By Bilal Ahmed Homran-For
I am far from my motherland of Yemen and I am worried: worried for my loved ones, worried for the children of a failing united society, worried for the lady I met in change square weeping over her son’s body in change square, and I am most of all worried as Yemen discovers its freedom from a long and cruel 33 year dictatorship rule under Saleh.
I am at a distance far from the noise of gunfire. Yemen is at a crucial crossroads in its life time.
My sole recommendation to the interim government is to allow all of its people to contribute towards a stronger, peaceful, and prosperous new Yemen. Sadly, this has yet to be the case.
President Saleh’s rule over Yemen was not an easy task and I can truly say he did a great job ruling over a complex tribal, politically diverse and religious society. But at the same time, he turned Yemen into a ticking bomb waiting to explode and we’re faced with that reality now. The different factions of Yemeni society sown by Saleh are now dangerously beginning to look after their own interests in this post-Saleh period.
Criminal gangs have now taken the streets of my hometown Taiz. The terrorists are exploiting the void in authority as the government is preoccupied with its fragile control over the country. Northerners are still continuing their unsolved wrongs towards their southern counterparts, which is keeping the push for a southern option very much alive. Government employees still are overpowered with greed. The Houthi rebellion in the north continues to aim for a one hierarchy Zadi caliphate.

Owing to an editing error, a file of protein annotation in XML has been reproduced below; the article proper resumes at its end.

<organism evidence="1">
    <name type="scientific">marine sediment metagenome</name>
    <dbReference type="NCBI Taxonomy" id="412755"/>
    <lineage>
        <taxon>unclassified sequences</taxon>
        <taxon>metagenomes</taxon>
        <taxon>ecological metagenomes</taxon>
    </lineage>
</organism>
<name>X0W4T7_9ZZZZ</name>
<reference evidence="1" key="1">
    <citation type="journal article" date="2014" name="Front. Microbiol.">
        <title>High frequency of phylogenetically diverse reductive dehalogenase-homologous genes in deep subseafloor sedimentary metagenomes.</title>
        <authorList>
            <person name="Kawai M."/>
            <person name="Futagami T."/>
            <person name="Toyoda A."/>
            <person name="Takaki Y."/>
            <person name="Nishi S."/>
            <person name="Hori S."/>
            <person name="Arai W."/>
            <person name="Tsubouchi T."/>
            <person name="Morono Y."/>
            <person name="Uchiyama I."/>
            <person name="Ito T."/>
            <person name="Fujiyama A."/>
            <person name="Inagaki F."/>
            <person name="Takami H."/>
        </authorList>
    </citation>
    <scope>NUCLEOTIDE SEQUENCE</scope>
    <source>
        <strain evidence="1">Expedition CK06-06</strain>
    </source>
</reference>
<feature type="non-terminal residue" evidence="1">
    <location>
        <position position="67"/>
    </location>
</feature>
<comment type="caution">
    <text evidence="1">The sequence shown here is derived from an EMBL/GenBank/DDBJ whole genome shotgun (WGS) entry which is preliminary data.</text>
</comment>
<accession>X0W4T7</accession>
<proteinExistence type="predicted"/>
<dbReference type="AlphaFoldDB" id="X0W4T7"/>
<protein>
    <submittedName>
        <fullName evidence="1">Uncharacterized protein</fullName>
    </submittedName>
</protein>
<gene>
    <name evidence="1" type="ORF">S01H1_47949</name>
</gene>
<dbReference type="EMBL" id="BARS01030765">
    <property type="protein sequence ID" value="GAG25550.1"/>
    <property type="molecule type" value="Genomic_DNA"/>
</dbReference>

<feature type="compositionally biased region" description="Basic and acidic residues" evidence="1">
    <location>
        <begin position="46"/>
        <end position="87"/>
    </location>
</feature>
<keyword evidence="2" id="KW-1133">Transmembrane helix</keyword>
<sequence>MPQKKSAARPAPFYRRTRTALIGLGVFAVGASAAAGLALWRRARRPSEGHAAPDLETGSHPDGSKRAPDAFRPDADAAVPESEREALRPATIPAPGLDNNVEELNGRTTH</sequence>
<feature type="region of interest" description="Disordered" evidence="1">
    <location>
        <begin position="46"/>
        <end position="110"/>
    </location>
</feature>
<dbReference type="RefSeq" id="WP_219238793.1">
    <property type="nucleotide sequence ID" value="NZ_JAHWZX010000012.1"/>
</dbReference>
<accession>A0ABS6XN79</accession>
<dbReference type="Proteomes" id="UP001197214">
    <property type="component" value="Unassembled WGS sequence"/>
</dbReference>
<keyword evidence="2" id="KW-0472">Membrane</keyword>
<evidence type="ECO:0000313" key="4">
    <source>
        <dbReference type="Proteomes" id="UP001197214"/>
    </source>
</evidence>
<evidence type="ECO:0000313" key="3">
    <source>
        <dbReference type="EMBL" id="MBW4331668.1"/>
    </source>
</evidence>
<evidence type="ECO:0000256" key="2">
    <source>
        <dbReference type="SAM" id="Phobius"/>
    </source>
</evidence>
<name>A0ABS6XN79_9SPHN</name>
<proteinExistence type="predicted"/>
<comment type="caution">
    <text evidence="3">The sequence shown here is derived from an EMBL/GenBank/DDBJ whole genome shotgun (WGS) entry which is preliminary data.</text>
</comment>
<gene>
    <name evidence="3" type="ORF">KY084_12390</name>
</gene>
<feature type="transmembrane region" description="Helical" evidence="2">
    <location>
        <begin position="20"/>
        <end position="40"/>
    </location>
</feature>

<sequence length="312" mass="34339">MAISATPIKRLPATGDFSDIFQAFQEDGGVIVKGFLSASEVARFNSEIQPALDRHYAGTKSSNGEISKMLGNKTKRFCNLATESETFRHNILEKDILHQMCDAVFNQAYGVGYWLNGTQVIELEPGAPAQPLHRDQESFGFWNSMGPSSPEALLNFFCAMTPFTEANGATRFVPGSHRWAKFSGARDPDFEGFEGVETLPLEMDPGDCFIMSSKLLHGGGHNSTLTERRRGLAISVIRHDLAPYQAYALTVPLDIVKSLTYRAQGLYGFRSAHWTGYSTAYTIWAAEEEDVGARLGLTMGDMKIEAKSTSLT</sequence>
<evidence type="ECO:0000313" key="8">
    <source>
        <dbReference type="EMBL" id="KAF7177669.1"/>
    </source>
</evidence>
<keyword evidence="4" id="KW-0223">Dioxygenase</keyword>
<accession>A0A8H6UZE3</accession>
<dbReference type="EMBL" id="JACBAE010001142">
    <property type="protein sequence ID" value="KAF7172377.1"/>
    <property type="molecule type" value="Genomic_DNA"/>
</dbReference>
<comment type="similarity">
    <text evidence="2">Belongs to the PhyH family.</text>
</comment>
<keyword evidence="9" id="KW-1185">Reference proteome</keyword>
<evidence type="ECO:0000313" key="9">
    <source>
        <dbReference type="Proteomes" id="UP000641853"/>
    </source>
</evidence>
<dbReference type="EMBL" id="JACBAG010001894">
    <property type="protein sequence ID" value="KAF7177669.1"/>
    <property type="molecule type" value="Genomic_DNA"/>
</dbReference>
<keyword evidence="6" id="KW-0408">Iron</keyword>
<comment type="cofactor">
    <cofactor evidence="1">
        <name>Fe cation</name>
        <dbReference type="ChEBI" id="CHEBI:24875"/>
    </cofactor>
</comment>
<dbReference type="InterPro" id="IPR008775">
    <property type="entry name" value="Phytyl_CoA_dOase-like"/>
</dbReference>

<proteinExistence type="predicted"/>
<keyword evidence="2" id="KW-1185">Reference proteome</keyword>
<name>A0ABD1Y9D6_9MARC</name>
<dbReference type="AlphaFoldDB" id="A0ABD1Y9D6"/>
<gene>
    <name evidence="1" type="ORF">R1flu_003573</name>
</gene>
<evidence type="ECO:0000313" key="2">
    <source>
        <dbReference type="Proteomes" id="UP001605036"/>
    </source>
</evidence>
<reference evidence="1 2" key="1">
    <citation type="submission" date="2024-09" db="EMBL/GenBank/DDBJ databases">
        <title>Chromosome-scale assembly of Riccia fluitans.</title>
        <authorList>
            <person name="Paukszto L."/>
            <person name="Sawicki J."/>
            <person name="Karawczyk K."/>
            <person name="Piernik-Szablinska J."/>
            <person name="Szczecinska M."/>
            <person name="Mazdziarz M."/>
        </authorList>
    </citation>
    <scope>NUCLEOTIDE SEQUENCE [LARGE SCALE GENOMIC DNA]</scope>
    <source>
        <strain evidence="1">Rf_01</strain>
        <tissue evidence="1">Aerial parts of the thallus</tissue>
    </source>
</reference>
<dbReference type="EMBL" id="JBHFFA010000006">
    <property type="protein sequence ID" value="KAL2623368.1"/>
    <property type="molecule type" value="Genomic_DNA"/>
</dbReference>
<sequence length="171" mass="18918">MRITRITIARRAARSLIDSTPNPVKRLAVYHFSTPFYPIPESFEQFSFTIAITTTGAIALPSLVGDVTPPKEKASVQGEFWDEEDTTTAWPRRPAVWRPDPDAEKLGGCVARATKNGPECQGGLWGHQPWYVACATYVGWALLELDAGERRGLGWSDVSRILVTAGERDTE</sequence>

Yemen is the poorest nation in the Middle East and while the causes are many, its poverty can mostly be put on the failed leadership of the Yemeni government. No one needs to look any further than the abundance of natural resources wasted as a result of deep corruption.
Arabia Felix is what Romans called modern day Yemen and they knew what they were talking about. They were not referring t vast wealth hidden in Yemeni soil, but the hearts of the Yemeni people. What I enjoy most about Yemen is its warm hospitality. Yemenis will do anything to make sure their guests are welcomed with open arms.
This hospitality isn’t reserved just for foreigners as I witness it on a regular basis. One night during the holy month of Ramadan, I was driving to the Internet Cafe with my cousin. We stopped by a local café and my cousin stepped out to order as I remained in the car to catch up on my reading.
As my cousin ordered our regular juices and sandwiches a teenaged boy came to my car and hands me two pieces of kak (A Yemeni cookie like cake pastry) with simplicity and warmth I couldn’t help but realize that he only kept one for himself. I know that I can roam through the forbidden zone of the Hadramout region on a camel knowing that hospitality is waiting at the midst of the long desert divide.
It is without hesitation I must say that Yemen’s greatness has yet to be found. It will be decades until its people discover the true realities of the new democratic open norms or simply emerge as another divided society if the care taker government fails to include all of the Yemeni people in its decision makings. I wish Yemen nothing but the peaceful best and a prosperous future Insha Allah!